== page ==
Jan Antonides Van Der Linden

Rembrandt Van Rijn
Jan Antonides Van Der Linden
Etching & Drypoint

An original Rembrandt Van Rijn Etching & Drypoint print.


Original etching, drypoint and burin printed in black ink on thin laid paper.

A fine 19th century impression of Bartsch’s fifth and final state, Usticke’s seventh state of seven. Published and printed by J. Kay in “A Collection Etchings; Mostly Original,” London, 1826.

Catalog: Bartsch 264 v/v; Hind 268; Biorklund-Barnard 65-1; Usticke 262 vii/vii

4 7/8 x 4 1/16 inches

Jan Antonides van der Linden (1609-64) was a famous physician and a friend of Nicholas Tulp. After working for many years in Franeker, and presenting the city with its botanical gardens, he left in 1651 to become a professor of medicine in Leiden.

Rembrandt’s etched portrait of van der Linden was intended to accompany a publication of Hippocrates’s writings on medicine, with a commentary by the Dutch physician. Many documents concerning the project have survived, which confirm that the publisher, Daniel van Gaesbeecq, commissioned the work in 1665. Among the conditions stipulated, was that the portrait be engraved. However, Rembrandt chose to make an etching, which is probably the reason his portrait of van der Linden was not included in the publication.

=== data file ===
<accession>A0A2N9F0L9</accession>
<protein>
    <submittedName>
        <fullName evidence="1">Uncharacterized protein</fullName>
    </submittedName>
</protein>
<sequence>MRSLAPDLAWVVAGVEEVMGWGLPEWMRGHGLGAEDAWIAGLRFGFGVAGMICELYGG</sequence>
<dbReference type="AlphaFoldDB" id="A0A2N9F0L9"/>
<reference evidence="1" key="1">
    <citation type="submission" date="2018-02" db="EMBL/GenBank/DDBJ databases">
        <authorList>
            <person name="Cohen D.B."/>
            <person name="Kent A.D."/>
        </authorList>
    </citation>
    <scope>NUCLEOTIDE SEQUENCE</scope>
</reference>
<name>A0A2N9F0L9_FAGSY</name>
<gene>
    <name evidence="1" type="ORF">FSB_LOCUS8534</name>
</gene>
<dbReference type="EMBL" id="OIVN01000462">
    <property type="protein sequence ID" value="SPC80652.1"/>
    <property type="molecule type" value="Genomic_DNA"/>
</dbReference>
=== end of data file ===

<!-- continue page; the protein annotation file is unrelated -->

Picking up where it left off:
This portrait of Jan Antonides van der Liden is Rembrandt’s last known etching. He based this posthumous portrait of a man he had probably never seen on a painted portrait by Abraham van den Temple.